At MyBroadband’s 2016 Cloud and Hosting Conference, a hacker spoofed the free Wi-Fi connection and redirected users to a fake version of MyBroadband’s homepage.
On the fake page, the headline “Gupta owned ANN7 to purchase MyBroadband” appeared.
The hacker was SensePost CTO Dominic White, who put the demo together to show what a rogue access point attack looks like and to make the point that vulnerabilities exist due to legacy issues in the Wi-Fi standard.
These issues stem from backwards compatibility with older devices and interoperability between devices from various manufacturers.
A similar problem exists in Ethernet networks, where you can perform man-in-the-middle attacks by spoofing responses to address resolution protocol (ARP) requests.
White said he didn’t want to demonstrate this attack live, as it would probably be illegal.
However, in trying to set up a training environment for an ARP spoofing attack on Amazon Web Services (AWS), White discovered that Amazon had eradicated this problem on its cloud platform – despite other networking equipment vendors being unable to.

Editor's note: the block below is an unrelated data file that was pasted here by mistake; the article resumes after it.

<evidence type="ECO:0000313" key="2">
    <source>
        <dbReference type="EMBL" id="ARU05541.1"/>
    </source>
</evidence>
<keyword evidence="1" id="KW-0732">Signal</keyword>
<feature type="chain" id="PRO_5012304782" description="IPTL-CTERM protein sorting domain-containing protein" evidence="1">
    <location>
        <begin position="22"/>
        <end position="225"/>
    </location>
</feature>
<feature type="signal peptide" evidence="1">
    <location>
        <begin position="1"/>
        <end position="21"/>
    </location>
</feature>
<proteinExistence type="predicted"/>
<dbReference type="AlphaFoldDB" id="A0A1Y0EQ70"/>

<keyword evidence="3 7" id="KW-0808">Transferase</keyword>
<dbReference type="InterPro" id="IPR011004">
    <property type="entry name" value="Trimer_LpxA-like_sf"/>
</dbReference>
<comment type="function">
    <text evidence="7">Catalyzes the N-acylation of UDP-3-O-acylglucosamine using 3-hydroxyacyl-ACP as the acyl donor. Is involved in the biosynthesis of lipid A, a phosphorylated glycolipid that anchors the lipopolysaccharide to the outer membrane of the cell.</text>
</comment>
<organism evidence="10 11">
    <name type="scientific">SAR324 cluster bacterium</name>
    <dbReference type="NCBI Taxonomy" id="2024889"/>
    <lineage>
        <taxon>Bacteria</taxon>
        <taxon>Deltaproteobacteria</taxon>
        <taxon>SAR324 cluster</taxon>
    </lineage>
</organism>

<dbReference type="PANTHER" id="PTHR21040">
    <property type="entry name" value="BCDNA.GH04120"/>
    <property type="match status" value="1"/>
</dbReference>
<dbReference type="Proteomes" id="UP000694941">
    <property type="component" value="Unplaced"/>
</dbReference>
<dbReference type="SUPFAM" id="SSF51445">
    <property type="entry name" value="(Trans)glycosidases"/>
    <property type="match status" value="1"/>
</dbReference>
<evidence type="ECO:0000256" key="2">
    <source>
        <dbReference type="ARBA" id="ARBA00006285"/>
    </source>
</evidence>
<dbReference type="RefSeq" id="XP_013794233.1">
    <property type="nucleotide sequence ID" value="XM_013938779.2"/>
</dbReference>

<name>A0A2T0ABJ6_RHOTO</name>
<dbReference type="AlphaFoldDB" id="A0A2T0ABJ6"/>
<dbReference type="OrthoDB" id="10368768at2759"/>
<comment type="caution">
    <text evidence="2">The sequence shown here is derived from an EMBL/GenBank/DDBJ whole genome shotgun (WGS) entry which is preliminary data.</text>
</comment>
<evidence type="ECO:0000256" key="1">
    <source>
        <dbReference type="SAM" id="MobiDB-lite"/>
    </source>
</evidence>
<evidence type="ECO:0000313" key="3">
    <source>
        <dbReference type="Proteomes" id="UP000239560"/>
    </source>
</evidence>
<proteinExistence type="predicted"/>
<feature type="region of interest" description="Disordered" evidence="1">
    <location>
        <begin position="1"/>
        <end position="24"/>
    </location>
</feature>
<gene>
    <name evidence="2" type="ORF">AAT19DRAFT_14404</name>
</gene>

He said an opportunity exists for cloud platform providers to look for parts of their stack which operate within their control and don’t have to interoperate outside the stack.
They can then eliminate vulnerabilities which exist due to legacy issues in the standards their stacks are built on.
“Amazon did it at layer-2 networking within AWS, and Facebook did it with their custom version of PHP,” said White.
This opportunity is open to all cloud providers and companies moving to cloud services. White said there are three main opportunities to improve security in the cloud:
  • Re-engineer the network stack: as above.
  • Immutable, disposable servers: store server configurations and data in such a way that you could start with a clean server every day. Persistence is gross.
  • Centralise and scale security efforts: it is easier to hire great security engineers (and listen to them) to look after centralised critical infrastructure than secure every end point on a wide network. Limit security decisions by users. Enable your security team to do smart things.